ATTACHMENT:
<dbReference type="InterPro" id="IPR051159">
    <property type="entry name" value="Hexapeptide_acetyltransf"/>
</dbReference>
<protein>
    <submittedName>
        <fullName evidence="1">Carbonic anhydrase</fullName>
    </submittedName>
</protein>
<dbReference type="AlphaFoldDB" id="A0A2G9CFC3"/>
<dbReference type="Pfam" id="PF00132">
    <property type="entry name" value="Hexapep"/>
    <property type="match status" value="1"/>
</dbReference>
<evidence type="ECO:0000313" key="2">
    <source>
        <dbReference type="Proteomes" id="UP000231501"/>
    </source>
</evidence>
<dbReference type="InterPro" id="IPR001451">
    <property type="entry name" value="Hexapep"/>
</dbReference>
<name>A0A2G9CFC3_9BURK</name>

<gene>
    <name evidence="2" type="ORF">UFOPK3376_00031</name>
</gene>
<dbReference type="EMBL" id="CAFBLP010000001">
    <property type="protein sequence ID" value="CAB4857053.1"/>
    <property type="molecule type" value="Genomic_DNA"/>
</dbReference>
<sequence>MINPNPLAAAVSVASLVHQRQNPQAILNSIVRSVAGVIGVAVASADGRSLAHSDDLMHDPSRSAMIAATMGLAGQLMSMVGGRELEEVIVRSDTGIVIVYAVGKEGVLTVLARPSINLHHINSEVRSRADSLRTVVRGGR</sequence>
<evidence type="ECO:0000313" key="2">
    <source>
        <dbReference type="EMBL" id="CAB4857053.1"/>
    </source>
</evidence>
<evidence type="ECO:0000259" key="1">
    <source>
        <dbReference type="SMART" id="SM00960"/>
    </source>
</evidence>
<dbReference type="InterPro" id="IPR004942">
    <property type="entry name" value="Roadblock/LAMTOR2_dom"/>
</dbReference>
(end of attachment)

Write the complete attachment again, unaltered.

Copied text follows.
<dbReference type="InterPro" id="IPR051159">
    <property type="entry name" value="Hexapeptide_acetyltransf"/>
</dbReference>
<protein>
    <submittedName>
        <fullName evidence="1">Carbonic anhydrase</fullName>
    </submittedName>
</protein>
<dbReference type="AlphaFoldDB" id="A0A2G9CFC3"/>
<dbReference type="Pfam" id="PF00132">
    <property type="entry name" value="Hexapep"/>
    <property type="match status" value="1"/>
</dbReference>
<evidence type="ECO:0000313" key="2">
    <source>
        <dbReference type="Proteomes" id="UP000231501"/>
    </source>
</evidence>
<dbReference type="InterPro" id="IPR001451">
    <property type="entry name" value="Hexapep"/>
</dbReference>
<name>A0A2G9CFC3_9BURK</name>

<gene>
    <name evidence="2" type="ORF">UFOPK3376_00031</name>
</gene>
<dbReference type="EMBL" id="CAFBLP010000001">
    <property type="protein sequence ID" value="CAB4857053.1"/>
    <property type="molecule type" value="Genomic_DNA"/>
</dbReference>
<sequence>MINPNPLAAAVSVASLVHQRQNPQAILNSIVRSVAGVIGVAVASADGRSLAHSDDLMHDPSRSAMIAATMGLAGQLMSMVGGRELEEVIVRSDTGIVIVYAVGKEGVLTVLARPSINLHHINSEVRSRADSLRTVVRGGR</sequence>
<evidence type="ECO:0000313" key="2">
    <source>
        <dbReference type="EMBL" id="CAB4857053.1"/>
    </source>
</evidence>
<evidence type="ECO:0000259" key="1">
    <source>
        <dbReference type="SMART" id="SM00960"/>
    </source>
</evidence>
<dbReference type="InterPro" id="IPR004942">
    <property type="entry name" value="Roadblock/LAMTOR2_dom"/>
</dbReference>